By Sue Moore
“Who would have ever thought it would come to this!” said Schoolcraft Superintendent of Schools, Rusty Stitt of his closed schools. “You just can’t prepare for this. But we had a draft of what it might look like with many iterations all along the way before it actually happened.”
“We need to contact our legislators, who left for two weeks, to find out if they will forgive the days we have already had off. It’s a challenge right now. The big question is will they extend the year? Teachers are paid all year long but some of our staff will need to collect unemployment. For now, we are paying them anyway. Administrators and a few supervisors are the only ones coming in because we want to keep the traffic down. We had a ton of volunteers that came through and sterilized everything in all lockers and classrooms and now we don’t want to disrupt it,” Stitt said.
“New materials for learning are not an option. Staff can’t teach new learning concepts, just review older materials. Our teacher contract says they will be working 189 days. They came in right away and put weekly learning packets out there for students,” Stitt said. “All staff is doing a whale of a job just to keep the students from having slippage. Daily updates are on the web site.”
“All the students picked up their computers and can do some online things, with or without computers. Our athletic teams were on the run to winning titles. We were the only boys undefeated basketball team in the state and were on a high,” Stitt said. “Spring sports starting up doesn’t appear to happen either. Seniors, graduation, prom – all activities could be cancelled. It’s just totally unknown. We dropped parent/teacher conferences. The school is the hub of our community and when you take away the activities for such a small school and community, it hits really hard.”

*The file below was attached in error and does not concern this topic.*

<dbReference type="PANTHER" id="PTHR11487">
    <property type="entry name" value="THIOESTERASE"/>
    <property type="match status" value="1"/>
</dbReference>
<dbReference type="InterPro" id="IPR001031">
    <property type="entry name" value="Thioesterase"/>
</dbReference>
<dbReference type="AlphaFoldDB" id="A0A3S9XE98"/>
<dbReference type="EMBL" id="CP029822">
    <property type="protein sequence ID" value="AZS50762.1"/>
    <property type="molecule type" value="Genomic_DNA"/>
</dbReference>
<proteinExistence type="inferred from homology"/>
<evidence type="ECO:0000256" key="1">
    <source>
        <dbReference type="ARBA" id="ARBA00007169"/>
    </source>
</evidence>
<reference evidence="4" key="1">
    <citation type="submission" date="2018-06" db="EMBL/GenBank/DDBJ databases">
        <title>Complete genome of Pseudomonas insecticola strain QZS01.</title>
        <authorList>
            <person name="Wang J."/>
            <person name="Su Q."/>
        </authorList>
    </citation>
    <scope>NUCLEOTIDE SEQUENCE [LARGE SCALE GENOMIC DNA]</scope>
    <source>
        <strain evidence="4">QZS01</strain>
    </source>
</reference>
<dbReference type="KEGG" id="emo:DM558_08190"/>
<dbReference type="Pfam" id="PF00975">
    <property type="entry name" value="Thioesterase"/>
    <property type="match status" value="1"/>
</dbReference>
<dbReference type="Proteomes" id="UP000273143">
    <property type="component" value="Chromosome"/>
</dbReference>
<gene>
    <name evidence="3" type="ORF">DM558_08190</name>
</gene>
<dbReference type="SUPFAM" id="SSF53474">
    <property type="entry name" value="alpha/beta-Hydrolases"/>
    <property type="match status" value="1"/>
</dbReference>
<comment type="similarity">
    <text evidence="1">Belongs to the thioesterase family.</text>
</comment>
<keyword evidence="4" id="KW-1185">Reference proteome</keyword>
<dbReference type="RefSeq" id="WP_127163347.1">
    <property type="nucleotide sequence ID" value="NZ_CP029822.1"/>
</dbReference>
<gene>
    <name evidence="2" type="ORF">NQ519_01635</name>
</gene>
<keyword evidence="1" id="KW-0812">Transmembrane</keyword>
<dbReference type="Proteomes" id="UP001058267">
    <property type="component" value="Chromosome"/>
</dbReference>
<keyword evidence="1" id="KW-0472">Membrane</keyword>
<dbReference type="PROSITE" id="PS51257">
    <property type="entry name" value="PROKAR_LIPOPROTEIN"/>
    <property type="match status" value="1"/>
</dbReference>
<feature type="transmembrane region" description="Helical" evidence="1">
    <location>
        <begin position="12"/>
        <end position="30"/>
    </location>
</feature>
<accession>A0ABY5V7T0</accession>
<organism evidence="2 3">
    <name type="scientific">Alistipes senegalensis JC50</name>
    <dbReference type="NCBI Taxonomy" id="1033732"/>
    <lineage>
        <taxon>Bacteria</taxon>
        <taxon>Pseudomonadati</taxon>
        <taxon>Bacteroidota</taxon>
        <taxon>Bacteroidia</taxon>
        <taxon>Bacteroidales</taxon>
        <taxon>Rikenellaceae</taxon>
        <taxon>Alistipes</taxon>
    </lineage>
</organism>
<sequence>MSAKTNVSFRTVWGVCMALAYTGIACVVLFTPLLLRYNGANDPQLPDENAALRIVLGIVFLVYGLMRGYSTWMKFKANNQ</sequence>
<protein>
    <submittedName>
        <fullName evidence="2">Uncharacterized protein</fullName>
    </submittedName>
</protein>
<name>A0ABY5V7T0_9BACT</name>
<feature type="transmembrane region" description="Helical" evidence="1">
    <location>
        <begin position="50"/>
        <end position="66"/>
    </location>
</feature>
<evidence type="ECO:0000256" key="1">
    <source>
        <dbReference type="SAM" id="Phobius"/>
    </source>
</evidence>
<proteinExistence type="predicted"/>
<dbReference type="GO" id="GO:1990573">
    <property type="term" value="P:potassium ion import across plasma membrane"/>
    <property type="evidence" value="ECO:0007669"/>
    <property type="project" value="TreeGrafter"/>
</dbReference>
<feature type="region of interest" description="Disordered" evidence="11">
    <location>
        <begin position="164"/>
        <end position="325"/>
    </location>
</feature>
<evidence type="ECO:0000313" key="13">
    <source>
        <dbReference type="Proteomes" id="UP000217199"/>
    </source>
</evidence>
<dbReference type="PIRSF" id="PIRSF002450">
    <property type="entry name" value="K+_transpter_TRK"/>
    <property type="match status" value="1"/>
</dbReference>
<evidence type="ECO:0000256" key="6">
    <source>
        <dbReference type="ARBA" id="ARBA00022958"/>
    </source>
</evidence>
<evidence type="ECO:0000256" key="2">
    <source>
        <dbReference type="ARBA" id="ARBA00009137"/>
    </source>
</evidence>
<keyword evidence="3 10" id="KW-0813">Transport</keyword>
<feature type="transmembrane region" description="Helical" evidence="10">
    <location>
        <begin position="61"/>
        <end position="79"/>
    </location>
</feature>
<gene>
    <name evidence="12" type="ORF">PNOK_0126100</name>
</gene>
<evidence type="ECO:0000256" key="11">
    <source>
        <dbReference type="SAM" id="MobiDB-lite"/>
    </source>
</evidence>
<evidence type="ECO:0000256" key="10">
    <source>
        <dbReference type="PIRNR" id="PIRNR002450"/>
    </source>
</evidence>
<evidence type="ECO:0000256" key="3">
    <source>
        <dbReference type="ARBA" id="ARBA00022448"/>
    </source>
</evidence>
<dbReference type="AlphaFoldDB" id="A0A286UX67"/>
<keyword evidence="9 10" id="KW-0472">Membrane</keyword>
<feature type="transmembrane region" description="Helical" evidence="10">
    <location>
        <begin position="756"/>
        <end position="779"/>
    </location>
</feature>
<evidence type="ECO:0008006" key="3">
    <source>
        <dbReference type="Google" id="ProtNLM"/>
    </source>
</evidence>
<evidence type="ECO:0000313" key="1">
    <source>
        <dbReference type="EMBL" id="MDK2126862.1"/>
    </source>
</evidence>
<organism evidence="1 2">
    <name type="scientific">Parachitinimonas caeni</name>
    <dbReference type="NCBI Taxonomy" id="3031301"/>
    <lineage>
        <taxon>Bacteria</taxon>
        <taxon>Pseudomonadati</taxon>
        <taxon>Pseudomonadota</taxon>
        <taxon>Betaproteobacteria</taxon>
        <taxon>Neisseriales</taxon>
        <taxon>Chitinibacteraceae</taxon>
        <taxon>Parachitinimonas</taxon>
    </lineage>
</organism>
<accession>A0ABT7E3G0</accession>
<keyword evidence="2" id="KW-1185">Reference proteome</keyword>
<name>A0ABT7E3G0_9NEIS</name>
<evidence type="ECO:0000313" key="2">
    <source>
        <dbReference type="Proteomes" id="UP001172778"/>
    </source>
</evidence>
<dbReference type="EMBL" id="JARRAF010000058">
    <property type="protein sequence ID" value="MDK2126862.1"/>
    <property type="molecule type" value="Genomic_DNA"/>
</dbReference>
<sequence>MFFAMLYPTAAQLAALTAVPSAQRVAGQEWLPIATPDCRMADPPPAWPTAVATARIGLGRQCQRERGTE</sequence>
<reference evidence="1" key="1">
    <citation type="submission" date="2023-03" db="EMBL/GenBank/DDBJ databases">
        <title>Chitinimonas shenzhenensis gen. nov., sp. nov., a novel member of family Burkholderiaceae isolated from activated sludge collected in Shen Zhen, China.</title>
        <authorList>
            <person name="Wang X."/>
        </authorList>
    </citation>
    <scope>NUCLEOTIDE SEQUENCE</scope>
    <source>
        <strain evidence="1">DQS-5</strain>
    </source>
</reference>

Stitt remarked that he was elated with the job done by volunteers to pass the bond issue. “It got done with boots on the ground. Hats off to community members, staff and students who rallied to better educate our community. This approach meant a lot. More grass roots,” Stitt said. “We are looking forward to breaking ground and enriching our students. We met yesterday to plan a tentative timeline but we are having to slow the process down because of the challenge in the economy. Our discussions for issuing bonds have been held with zero interest and now it’s going down even more which could really help with low interest rate. We’re talking a 2023 move-in date, but we’re still unsure.”
“We didn’t have much celebration time,” Stitt said. “It’s been huge with long hours, just communicating. People want to know right away when there is uncertainty in our society and where we are at. We’re trying to keep informing the community with what we know. The problem is, there is new information almost every minute. The countywide enhancement millage is also on the ballot on May 5 and we don’t know what will be happening there.”